Some businesses opening, expanding despite hurdles
FORT LAUDERDALE, Fla. — The odds of success with a new business are always precarious. Few expect to turn a profit in the first year or two. Add the challenges of a devastated economy and constantly changing rules for operating in a pandemic, and survival is even tougher. Despite that, some new businesses are forging ahead with openings or expansions in 2020, finding ways to make it work amid unprecedented uncertainty. Proof BBQ in Cleveland was set to open in March, just as the pandemic was forcing businesses to shut down. The restaurant pivoted to takeout before being forced to close altogether as cases spiked in July. But now they’re back, serving takeout pizza on one side and barbecue on the other.
Awash in red ink: US posts record $3.1T 2020 budget deficit
WASHINGTON — The federal budget deficit hit an all-time high of $3.1 trillion in the 2020 budget year, more than double the previous record, as the Coronavirus pandemic cut revenues and sent spending soaring. The Trump administration reported Friday that the deficit for the budget year that ended Sept. 30 was three times the size of last year’s deficit of $984 billion. It was also $2 trillion higher than the administration had estimated in February before the pandemic hit. It surpassed the previous record of $1.4 trillion set in 2009 when the Obama administration was spending heavily to shore up the nation’s banking system and limit the economic damage from the 2008 financial crisis.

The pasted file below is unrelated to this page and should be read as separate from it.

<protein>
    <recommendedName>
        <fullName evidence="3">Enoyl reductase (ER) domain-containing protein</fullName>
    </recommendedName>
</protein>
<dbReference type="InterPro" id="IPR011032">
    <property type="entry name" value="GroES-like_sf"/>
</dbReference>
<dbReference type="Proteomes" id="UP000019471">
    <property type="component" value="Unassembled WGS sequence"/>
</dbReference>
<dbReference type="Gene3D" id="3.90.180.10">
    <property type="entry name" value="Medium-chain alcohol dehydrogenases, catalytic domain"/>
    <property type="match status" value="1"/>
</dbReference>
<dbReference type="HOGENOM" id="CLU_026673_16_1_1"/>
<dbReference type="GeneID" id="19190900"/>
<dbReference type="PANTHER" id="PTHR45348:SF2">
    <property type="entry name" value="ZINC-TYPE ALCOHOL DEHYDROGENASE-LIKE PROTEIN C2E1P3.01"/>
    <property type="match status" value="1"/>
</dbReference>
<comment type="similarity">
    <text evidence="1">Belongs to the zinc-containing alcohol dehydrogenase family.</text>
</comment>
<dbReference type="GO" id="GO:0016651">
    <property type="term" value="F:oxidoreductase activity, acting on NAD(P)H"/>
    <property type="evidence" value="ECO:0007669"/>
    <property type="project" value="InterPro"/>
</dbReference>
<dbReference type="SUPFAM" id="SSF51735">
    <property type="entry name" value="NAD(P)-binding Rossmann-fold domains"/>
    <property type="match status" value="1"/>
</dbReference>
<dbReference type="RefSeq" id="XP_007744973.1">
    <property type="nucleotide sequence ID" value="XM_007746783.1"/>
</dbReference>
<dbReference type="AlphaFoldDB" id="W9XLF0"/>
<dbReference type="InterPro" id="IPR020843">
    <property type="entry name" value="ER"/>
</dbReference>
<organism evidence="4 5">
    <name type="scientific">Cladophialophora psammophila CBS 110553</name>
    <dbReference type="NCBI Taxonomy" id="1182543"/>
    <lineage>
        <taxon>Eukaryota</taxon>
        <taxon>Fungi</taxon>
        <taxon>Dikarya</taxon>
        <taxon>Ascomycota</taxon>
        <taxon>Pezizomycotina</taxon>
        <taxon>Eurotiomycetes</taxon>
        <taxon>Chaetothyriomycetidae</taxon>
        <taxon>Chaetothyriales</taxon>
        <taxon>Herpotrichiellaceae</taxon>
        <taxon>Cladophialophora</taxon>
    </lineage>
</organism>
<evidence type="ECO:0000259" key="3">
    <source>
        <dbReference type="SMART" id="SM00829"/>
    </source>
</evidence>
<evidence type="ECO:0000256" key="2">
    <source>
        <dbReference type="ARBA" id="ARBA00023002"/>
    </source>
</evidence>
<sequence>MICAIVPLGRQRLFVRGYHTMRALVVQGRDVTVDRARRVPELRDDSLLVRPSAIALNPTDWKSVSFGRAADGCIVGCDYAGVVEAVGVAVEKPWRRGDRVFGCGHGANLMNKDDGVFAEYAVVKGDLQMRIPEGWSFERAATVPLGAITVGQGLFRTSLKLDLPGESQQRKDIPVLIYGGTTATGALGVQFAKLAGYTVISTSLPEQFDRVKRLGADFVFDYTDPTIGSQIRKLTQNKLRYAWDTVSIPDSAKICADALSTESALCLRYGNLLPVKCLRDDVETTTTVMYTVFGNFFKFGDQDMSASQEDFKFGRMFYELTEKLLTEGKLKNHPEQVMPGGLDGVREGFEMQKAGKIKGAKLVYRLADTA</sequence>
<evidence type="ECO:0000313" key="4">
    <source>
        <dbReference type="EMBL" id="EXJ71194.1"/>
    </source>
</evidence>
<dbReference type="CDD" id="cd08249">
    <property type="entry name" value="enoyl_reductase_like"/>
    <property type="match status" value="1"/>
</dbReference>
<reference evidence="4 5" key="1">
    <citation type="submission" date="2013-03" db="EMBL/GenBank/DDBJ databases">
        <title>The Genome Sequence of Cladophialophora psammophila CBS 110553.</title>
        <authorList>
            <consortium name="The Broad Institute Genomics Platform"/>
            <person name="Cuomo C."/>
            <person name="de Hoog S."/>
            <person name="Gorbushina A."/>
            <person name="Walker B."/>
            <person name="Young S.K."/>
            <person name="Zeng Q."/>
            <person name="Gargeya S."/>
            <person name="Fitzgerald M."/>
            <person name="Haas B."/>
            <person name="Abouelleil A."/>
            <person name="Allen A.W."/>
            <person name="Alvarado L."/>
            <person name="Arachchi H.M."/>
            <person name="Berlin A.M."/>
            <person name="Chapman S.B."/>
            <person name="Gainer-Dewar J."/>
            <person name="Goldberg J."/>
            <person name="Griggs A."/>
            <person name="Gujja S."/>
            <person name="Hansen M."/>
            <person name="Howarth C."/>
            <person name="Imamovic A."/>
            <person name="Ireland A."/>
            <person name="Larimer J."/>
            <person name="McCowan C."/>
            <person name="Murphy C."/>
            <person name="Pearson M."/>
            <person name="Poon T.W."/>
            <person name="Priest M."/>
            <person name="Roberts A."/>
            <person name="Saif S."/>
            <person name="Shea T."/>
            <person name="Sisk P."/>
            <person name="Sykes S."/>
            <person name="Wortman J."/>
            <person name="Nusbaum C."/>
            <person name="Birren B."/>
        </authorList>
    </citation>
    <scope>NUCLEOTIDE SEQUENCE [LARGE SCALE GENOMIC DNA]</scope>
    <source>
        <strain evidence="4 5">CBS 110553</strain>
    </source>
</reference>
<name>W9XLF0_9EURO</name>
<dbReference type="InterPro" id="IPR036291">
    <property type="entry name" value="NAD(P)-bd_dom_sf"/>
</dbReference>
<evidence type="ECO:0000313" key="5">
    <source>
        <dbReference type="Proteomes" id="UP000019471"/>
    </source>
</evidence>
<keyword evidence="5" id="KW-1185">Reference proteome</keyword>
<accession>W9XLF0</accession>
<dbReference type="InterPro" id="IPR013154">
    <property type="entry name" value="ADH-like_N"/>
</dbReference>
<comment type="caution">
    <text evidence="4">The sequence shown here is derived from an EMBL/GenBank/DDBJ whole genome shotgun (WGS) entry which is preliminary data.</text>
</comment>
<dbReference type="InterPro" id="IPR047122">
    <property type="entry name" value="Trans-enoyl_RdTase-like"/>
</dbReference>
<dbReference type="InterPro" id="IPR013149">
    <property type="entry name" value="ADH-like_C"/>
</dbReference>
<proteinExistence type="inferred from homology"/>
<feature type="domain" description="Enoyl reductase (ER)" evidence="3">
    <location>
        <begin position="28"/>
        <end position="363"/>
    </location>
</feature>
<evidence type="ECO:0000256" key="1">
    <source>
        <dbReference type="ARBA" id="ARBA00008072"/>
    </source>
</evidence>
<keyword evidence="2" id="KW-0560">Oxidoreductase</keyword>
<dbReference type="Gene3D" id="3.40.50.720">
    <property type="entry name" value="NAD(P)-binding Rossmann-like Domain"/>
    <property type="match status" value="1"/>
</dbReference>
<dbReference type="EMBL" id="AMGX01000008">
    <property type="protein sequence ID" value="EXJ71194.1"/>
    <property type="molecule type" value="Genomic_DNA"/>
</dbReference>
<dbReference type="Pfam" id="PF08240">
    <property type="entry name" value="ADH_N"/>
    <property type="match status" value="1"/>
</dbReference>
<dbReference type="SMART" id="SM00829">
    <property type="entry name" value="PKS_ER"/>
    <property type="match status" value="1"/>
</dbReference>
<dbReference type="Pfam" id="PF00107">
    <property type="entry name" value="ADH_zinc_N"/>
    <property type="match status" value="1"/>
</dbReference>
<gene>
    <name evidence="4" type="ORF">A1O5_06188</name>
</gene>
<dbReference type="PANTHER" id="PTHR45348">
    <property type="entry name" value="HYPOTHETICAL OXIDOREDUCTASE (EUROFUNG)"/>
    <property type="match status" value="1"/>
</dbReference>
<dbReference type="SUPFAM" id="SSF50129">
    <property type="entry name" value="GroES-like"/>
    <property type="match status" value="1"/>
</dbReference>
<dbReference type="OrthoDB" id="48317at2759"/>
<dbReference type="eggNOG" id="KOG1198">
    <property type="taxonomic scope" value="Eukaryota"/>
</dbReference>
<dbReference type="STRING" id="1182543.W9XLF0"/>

Twitter CEO says it was wrong to block links to Biden story
SAN FRANCISCO — Twitter CEO Jack Dorsey says the company was wrong to block weblinks to an unverified political story, a move that had prompted cries of censorship from the right. Dorsey tweeted Friday that “straight blocking of URLs was wrong” and the Twitter has updated its policy and enforcement to fix it. Dorsey was weighing in after an executive at the social media company announced changes to its policy on hacked content.